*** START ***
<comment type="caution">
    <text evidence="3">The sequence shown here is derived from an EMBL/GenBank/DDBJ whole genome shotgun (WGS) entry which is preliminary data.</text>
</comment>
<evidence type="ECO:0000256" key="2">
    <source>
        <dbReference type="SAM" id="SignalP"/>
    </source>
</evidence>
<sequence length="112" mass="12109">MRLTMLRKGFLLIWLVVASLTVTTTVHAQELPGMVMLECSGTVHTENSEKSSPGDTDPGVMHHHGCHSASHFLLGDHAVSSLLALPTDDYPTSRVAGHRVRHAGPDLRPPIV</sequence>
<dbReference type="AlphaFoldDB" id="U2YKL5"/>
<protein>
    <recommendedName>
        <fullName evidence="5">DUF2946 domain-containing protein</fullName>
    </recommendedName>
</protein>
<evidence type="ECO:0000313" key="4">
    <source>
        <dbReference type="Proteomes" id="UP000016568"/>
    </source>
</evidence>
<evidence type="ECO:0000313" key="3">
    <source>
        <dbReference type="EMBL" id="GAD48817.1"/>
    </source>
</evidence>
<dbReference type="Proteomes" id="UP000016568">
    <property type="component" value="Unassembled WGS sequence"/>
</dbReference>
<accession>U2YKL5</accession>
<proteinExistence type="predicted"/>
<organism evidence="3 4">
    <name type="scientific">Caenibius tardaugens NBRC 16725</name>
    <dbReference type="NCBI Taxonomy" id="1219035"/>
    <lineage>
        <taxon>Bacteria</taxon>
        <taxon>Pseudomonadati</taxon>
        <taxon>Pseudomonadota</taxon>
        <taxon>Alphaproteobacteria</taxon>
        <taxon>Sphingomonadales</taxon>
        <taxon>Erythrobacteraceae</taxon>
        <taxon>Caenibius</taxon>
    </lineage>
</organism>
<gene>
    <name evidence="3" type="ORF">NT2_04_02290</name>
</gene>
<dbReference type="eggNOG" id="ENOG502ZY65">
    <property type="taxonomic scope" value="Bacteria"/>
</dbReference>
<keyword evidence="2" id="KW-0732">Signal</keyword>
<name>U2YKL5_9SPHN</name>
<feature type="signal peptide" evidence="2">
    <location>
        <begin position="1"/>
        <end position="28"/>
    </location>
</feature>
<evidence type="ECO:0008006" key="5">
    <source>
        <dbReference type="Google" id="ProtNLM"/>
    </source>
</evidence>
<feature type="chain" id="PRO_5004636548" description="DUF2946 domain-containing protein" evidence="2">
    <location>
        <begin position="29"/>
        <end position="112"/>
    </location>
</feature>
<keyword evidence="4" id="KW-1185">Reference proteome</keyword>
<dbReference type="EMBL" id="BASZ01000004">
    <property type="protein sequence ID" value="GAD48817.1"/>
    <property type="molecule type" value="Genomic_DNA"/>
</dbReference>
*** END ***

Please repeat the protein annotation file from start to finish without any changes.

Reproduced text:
<comment type="caution">
    <text evidence="3">The sequence shown here is derived from an EMBL/GenBank/DDBJ whole genome shotgun (WGS) entry which is preliminary data.</text>
</comment>
<evidence type="ECO:0000256" key="2">
    <source>
        <dbReference type="SAM" id="SignalP"/>
    </source>
</evidence>
<sequence length="112" mass="12109">MRLTMLRKGFLLIWLVVASLTVTTTVHAQELPGMVMLECSGTVHTENSEKSSPGDTDPGVMHHHGCHSASHFLLGDHAVSSLLALPTDDYPTSRVAGHRVRHAGPDLRPPIV</sequence>
<dbReference type="AlphaFoldDB" id="U2YKL5"/>
<protein>
    <recommendedName>
        <fullName evidence="5">DUF2946 domain-containing protein</fullName>
    </recommendedName>
</protein>
<evidence type="ECO:0000313" key="4">
    <source>
        <dbReference type="Proteomes" id="UP000016568"/>
    </source>
</evidence>
<evidence type="ECO:0000313" key="3">
    <source>
        <dbReference type="EMBL" id="GAD48817.1"/>
    </source>
</evidence>
<dbReference type="Proteomes" id="UP000016568">
    <property type="component" value="Unassembled WGS sequence"/>
</dbReference>
<accession>U2YKL5</accession>
<proteinExistence type="predicted"/>
<organism evidence="3 4">
    <name type="scientific">Caenibius tardaugens NBRC 16725</name>
    <dbReference type="NCBI Taxonomy" id="1219035"/>
    <lineage>
        <taxon>Bacteria</taxon>
        <taxon>Pseudomonadati</taxon>
        <taxon>Pseudomonadota</taxon>
        <taxon>Alphaproteobacteria</taxon>
        <taxon>Sphingomonadales</taxon>
        <taxon>Erythrobacteraceae</taxon>
        <taxon>Caenibius</taxon>
    </lineage>
</organism>
<gene>
    <name evidence="3" type="ORF">NT2_04_02290</name>
</gene>
<dbReference type="eggNOG" id="ENOG502ZY65">
    <property type="taxonomic scope" value="Bacteria"/>
</dbReference>
<keyword evidence="2" id="KW-0732">Signal</keyword>
<name>U2YKL5_9SPHN</name>
<feature type="signal peptide" evidence="2">
    <location>
        <begin position="1"/>
        <end position="28"/>
    </location>
</feature>
<evidence type="ECO:0008006" key="5">
    <source>
        <dbReference type="Google" id="ProtNLM"/>
    </source>
</evidence>
<feature type="chain" id="PRO_5004636548" description="DUF2946 domain-containing protein" evidence="2">
    <location>
        <begin position="29"/>
        <end position="112"/>
    </location>
</feature>
<keyword evidence="4" id="KW-1185">Reference proteome</keyword>
<dbReference type="EMBL" id="BASZ01000004">
    <property type="protein sequence ID" value="GAD48817.1"/>
    <property type="molecule type" value="Genomic_DNA"/>
</dbReference>